Here is a comment I received recently:
"I don't find changing diapers and washing my countertops meaningful, no matter how much I meditate and wish I did.
There are other aspects of life young women can enjoy, other than child rearing. They can read books, they can discuss politics, they can travel, tney can learn, they can use their artistic talents, or medicinal talents.
Some people are happy staying home and never seeing the world outside their four walls. Others need more space. This blog does not allow for that space and assumes everyone should be the same."
Here is my reply, with some additions:
I could never assume everyone should be the same, because I believe everyone was created unique, with his/her own gifts and possibilities.
Having said this, most of us will marry and have children, those children will need to be cared for, and I do believe it is best for the vast majority of children to be cared for by their mothers. And this, of course, in most cases entails establishing an orderly routine and a peaceful home, with a mother in it.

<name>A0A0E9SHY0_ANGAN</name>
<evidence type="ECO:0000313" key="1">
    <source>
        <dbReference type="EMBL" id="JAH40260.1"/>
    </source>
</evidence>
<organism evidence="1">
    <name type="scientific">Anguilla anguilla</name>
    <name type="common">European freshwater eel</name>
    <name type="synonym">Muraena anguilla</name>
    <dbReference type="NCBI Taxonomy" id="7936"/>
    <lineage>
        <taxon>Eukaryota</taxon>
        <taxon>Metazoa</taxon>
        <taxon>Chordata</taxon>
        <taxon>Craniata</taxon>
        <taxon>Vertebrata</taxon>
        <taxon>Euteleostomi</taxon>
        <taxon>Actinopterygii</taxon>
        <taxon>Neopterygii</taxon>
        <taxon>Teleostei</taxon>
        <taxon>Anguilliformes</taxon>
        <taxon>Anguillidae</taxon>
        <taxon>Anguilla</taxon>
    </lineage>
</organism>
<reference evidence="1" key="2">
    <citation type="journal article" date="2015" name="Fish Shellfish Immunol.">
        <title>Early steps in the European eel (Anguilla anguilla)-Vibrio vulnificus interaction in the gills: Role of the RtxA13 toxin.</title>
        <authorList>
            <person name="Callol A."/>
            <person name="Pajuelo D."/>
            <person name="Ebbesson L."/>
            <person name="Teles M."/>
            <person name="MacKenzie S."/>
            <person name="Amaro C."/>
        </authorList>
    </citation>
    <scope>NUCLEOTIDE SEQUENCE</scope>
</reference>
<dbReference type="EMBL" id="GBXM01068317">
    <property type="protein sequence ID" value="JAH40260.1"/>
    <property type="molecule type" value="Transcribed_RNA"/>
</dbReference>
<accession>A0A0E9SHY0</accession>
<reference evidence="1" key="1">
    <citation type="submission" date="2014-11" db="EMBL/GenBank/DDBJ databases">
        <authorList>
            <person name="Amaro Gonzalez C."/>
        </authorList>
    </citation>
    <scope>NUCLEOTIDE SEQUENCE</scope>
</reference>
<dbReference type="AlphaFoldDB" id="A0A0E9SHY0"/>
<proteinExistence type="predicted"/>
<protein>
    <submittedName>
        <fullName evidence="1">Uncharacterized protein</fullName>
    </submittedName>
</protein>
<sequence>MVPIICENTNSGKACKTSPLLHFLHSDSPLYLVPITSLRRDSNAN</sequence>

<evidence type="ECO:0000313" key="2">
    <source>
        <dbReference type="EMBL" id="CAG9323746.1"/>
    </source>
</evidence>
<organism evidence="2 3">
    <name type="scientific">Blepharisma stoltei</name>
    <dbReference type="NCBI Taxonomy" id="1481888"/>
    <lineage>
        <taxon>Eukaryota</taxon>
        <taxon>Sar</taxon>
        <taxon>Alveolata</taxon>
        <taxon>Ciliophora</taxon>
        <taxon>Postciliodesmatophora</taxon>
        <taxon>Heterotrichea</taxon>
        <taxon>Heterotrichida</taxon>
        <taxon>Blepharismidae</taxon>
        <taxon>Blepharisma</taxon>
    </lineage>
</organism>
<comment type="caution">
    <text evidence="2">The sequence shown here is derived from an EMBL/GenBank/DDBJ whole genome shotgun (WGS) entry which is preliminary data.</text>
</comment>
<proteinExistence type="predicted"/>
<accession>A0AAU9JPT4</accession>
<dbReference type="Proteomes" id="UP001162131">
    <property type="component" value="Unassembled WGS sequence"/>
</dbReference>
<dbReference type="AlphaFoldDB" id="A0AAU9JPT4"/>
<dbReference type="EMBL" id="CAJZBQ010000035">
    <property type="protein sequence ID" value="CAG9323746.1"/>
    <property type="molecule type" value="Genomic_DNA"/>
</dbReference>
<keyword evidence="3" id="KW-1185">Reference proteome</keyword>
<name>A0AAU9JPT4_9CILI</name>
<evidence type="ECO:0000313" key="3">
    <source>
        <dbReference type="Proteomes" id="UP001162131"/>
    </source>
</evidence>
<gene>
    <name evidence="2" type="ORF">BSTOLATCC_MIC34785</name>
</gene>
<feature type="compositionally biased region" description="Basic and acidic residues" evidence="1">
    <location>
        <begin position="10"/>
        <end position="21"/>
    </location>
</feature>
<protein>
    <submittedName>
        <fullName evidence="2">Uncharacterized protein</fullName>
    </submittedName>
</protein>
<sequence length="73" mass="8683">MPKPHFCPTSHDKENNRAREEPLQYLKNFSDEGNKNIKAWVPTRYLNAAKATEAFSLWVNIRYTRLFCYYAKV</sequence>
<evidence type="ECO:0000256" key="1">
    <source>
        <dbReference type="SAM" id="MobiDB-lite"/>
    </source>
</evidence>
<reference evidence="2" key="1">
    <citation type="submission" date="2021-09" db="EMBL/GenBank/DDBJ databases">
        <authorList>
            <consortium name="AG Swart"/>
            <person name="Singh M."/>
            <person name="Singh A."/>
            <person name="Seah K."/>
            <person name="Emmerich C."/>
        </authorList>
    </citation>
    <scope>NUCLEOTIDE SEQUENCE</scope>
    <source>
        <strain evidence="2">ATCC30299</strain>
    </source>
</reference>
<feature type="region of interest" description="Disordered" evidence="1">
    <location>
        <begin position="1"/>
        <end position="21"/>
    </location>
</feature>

As a Jew, I learn that everything we do matters, and that thought and intention can make the greatest difference in the simplest acts. Taking care of one's home can and should be meaningful, not because we're such fans of cleaning per se, but because we are making a daily effort to make our homes pleasant, combatting filth, dust, crumbs and spills.
Having said this, washing countertops is in no way in the same league as changing diapers. Changing diapers is part of caring for living, thinking, unique human beings. Countertops don't care if they are spotless clean, but children do care if their diapers are changed with a smile, a song, and a kiss on the tummy.
Being stay-at-home mom does not mean never setting foot outside the house. I think the average office worker is cooped up far more than a stay-at-home mom who gets to hang her laundry in the warm sun, gather eggs from her own chickens, and take her children for long walks every day. Also, certainly, women can and should explore their talents - which in many cases can actually be more easily done by stay-at-home wives and mothers.
I realize that the ideal is not always possible; however, I do believe it is ideal for young children to have a mother at home. Some have to work to survive. Most working women have jobs, not careers aimed at helping them to develop their talents and blossom as persons.